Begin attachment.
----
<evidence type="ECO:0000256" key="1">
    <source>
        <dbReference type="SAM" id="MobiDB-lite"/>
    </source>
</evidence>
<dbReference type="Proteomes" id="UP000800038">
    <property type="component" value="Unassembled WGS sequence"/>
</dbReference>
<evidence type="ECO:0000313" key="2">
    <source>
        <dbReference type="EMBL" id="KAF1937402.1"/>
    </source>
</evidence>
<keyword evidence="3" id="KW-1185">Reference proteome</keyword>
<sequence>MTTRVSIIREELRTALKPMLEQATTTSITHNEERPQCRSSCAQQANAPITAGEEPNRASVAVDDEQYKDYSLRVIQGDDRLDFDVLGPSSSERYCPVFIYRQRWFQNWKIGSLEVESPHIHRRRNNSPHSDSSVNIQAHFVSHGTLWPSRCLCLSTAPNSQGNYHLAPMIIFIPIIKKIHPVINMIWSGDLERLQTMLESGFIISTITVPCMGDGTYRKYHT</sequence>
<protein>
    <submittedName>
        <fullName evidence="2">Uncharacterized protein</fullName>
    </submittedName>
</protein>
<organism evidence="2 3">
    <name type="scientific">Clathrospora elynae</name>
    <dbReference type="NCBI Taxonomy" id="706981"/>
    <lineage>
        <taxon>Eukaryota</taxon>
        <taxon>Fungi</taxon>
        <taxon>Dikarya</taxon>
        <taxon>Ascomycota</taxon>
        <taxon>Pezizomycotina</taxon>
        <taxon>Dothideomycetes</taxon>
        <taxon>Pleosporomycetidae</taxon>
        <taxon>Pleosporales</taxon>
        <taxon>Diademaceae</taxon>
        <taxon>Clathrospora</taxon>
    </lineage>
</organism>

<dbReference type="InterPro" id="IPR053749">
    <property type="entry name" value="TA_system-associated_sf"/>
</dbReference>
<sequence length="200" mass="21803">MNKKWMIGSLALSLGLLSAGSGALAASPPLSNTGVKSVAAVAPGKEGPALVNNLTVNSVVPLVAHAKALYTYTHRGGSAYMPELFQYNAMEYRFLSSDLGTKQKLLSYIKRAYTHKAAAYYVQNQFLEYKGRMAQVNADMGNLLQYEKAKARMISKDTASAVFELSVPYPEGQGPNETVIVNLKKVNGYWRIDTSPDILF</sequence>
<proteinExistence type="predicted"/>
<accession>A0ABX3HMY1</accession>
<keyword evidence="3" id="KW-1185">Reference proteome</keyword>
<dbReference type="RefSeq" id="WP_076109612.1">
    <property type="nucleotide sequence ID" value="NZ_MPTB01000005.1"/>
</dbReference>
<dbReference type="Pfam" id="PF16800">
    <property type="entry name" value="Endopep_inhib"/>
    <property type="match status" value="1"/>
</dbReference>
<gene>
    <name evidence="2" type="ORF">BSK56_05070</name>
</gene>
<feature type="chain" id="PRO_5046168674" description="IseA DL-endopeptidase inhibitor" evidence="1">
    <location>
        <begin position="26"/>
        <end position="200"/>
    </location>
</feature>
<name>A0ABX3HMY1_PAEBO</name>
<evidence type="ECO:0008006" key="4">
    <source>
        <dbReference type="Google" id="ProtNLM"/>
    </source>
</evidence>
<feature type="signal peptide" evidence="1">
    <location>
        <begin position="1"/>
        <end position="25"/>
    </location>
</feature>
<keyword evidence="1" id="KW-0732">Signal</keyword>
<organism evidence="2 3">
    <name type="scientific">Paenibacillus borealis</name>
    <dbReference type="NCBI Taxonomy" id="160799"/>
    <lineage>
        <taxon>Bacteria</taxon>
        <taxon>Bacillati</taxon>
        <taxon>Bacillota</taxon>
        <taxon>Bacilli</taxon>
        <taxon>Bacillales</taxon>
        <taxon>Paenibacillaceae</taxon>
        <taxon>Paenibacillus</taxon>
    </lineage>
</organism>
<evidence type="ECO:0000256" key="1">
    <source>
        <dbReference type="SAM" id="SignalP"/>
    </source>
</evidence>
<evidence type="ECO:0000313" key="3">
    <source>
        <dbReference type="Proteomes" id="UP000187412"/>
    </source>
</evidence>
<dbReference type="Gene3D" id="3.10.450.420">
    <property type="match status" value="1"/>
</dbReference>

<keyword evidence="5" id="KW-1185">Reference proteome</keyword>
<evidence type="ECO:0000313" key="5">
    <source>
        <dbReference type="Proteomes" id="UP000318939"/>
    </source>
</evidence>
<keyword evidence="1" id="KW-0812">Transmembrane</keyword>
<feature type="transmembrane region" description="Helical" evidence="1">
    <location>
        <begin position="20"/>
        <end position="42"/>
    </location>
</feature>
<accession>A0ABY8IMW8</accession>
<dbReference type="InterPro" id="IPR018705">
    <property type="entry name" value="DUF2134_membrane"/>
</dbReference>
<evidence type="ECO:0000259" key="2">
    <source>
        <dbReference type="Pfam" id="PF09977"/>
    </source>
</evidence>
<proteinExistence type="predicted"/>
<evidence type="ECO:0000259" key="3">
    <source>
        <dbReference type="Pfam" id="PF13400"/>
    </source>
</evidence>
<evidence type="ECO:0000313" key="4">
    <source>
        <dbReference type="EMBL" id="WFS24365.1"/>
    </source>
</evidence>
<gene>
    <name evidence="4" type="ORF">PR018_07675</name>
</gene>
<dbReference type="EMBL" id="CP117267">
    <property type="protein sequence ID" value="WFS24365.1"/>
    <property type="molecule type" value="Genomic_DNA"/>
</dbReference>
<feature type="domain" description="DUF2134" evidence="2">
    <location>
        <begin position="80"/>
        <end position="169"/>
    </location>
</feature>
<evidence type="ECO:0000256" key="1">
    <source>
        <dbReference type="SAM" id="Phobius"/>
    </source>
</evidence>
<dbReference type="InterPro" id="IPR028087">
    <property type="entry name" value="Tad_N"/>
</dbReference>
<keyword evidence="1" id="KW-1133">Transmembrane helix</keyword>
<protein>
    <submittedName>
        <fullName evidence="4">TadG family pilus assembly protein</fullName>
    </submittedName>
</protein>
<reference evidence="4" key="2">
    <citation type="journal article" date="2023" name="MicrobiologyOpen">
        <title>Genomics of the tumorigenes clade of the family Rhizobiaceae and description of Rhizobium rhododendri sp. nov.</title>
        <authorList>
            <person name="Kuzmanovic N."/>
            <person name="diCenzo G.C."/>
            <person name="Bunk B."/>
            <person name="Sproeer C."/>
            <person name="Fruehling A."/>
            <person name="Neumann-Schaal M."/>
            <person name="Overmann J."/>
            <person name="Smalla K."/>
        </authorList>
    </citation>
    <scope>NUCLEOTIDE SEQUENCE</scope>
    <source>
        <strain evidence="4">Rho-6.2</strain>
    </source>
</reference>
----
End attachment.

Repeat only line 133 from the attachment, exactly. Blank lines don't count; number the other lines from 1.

    <name evidence="4" type="ORF">PR018_07675</name>